Effectiveness for Private Foundations—the Obscured North Star

by: Kyle Anderson
October 7, 2022
Cloudy night sky

It is widely acknowledged that private foundations should prioritize the efficient allocation of resources to foster significant and transformative positive change—a guiding North Star to aspire to. However, evaluating the effectiveness of grantmaking by foundations and the impact of public charities is a highly challenging task. While a reliable measure of effectiveness would be convenient, the reality is that no single measure or metric exists for foundations to assess their own effectiveness or that of the public charities they support.

In contrast to the business world, which relies on profitability as a gauge of effectiveness, private foundations and public charities cannot use this profit-based indicator. Some observers have suggested using the overhead ratio as a potential measure of effectiveness. However, this falls short as it assumes all overhead expenses are unproductive, disregarding the integral role these costs play in enabling organizations to pursue their charitable missions. Moreover, the overhead ratio fails to capture progress towards specific charitable goals, making it an incomplete and non-holistic metric.

Given this challenging landscape, private foundations can take several steps to gain a deeper understanding of their own effectiveness.

Firstly, foundations should articulate their goals with clarity. By clearly defining the problem they seek to solve and narrowing their focus, foundations enhance their chances of making a greater impact. Vague goals lead to ambiguous progress, while well-defined objectives make it easier to track progress and identify public charities that align with the foundation's mission.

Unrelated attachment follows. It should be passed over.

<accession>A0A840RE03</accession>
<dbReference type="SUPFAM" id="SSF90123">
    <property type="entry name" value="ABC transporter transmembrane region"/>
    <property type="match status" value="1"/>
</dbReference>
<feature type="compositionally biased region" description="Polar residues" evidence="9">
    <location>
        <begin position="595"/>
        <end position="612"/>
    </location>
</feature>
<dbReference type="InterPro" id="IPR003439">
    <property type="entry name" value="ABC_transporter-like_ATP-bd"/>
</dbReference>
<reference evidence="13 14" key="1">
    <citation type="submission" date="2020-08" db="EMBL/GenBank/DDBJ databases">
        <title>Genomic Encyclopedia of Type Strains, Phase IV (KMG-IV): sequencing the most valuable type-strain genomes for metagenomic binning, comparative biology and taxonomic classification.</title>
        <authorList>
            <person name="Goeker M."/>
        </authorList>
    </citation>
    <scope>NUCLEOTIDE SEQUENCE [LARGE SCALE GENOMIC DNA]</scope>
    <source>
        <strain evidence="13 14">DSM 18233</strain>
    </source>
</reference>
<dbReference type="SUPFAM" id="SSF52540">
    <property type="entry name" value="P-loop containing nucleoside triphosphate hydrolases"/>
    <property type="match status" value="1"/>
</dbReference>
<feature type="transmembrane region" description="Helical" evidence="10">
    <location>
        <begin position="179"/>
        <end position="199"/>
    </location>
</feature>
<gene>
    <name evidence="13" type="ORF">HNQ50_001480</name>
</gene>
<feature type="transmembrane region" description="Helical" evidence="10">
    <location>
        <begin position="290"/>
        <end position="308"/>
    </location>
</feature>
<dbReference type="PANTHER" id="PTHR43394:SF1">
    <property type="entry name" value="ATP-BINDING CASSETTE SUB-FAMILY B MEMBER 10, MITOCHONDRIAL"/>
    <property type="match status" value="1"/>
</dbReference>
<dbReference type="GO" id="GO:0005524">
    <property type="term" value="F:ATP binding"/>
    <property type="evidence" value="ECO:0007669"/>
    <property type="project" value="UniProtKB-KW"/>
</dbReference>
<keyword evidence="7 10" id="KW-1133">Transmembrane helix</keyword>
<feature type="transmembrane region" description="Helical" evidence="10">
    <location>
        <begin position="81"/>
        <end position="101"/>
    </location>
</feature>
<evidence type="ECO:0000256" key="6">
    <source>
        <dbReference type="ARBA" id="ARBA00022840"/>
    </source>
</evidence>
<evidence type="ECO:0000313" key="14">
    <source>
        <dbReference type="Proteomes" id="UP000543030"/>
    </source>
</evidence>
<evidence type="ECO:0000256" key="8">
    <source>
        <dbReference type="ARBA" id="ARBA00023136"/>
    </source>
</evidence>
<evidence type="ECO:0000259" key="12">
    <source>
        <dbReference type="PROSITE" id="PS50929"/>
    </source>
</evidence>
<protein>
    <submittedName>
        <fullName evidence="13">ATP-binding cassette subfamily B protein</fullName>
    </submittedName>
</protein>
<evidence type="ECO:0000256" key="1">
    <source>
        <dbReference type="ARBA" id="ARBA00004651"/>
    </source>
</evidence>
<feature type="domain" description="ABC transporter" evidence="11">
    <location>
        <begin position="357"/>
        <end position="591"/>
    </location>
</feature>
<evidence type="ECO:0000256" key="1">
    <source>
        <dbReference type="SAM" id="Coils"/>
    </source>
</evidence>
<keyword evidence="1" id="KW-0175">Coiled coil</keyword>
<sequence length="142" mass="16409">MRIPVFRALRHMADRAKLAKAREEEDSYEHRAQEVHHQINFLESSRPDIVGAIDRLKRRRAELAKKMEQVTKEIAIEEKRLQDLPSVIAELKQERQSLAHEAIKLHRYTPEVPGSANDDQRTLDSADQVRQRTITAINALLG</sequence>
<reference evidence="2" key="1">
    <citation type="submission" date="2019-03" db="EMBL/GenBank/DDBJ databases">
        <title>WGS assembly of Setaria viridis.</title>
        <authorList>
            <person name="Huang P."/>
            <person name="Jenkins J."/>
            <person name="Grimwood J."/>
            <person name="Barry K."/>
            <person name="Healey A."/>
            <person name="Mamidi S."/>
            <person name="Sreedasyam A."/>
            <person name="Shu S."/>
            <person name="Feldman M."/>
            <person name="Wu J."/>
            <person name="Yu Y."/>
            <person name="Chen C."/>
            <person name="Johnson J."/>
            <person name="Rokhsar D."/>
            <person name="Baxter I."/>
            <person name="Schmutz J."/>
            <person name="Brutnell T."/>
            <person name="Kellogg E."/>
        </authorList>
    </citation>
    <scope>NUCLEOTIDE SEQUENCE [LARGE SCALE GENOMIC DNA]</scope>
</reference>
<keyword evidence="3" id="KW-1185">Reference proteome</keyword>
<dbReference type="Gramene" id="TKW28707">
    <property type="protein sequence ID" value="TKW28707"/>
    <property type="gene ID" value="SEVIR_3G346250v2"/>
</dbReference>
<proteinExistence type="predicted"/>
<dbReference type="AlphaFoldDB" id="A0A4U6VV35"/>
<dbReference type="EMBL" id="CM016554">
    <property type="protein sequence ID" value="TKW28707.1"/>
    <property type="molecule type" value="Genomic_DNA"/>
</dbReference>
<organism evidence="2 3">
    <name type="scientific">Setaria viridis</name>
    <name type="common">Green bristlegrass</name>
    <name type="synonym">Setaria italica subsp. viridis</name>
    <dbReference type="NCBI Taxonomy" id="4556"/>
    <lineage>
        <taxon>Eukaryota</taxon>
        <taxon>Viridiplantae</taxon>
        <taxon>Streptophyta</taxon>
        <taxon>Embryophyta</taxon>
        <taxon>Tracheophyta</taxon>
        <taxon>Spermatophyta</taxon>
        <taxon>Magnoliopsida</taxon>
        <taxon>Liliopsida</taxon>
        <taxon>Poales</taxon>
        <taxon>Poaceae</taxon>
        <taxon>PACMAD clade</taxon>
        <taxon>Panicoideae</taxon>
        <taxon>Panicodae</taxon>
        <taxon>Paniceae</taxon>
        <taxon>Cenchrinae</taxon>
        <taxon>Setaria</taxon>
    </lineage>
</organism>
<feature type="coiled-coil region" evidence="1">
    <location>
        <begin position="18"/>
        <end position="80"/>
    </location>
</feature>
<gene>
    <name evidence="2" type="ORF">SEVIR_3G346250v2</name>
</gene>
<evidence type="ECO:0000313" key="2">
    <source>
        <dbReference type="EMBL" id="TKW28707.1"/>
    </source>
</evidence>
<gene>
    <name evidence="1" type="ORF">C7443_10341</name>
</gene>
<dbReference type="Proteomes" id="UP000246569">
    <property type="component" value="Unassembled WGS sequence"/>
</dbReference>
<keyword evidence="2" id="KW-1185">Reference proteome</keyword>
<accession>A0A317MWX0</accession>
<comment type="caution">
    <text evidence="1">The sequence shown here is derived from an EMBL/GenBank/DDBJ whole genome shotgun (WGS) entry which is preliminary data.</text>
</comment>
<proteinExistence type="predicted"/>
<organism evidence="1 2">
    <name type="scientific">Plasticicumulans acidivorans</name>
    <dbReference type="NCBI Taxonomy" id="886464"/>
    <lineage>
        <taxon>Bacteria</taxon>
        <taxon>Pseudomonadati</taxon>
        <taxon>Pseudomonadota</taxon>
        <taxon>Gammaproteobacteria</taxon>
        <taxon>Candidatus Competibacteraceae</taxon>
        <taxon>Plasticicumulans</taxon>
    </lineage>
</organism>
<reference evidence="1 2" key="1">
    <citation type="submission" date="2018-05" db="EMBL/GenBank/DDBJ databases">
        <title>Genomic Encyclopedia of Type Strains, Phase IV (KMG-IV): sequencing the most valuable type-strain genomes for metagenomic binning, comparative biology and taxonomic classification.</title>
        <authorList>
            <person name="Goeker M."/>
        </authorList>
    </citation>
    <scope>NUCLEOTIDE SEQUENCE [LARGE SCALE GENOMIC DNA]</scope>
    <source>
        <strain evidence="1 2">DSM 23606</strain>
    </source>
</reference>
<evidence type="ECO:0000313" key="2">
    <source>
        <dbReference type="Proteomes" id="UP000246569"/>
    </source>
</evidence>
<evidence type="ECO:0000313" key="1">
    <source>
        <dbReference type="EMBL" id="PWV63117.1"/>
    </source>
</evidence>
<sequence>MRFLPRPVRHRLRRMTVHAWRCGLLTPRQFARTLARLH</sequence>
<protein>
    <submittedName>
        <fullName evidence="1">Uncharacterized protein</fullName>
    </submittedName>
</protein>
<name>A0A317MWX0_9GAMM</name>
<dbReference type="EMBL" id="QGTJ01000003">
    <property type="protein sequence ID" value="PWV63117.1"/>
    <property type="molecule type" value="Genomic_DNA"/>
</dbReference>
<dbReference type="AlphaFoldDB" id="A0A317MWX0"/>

Measuring the effectiveness of grants and of public charities is a complex and contested discipline, leaning more toward art than science. The methodology of evaluations and the importance of qualitative or quantitative data remain subjects of ongoing debate. Progress in social and cultural issues is often not easily quantifiable, as they involve unique variables, autonomous players, and an ever-evolving landscape. Attempting to measure the impact of specific interventions within such intricate ecosystems often yields less than satisfactory results. Thus, measurement methods vary considerably, requiring professional judgment and introducing a degree of fuzziness.

Despite the complexity, evaluations should primarily be designed to guide future decision-making. Given their expense and time-consuming nature, evaluations should only be pursued if they provide useful information for future grantmaking. Collaborating with public charities to develop indicators of progress and success is essential. For smaller foundations, this may involve reviewing a charity's website to examine their self-proclaimed accomplishments. However, for larger foundations, this collaboration can be a dynamic and thoughtful process. Regardless, it’s important for foundation leaders to avoid demanding more than what is reasonable, both from themselves and their public charity partners.

Evaluating the effectiveness of private foundations and public charities remains an intricate endeavor that blends art and science. While the findings may not always be profound, foundation leaders should strive to rigorously assess their impact and undertake self-assessment diligently, all in the pursuit of making a positive impact on the world.

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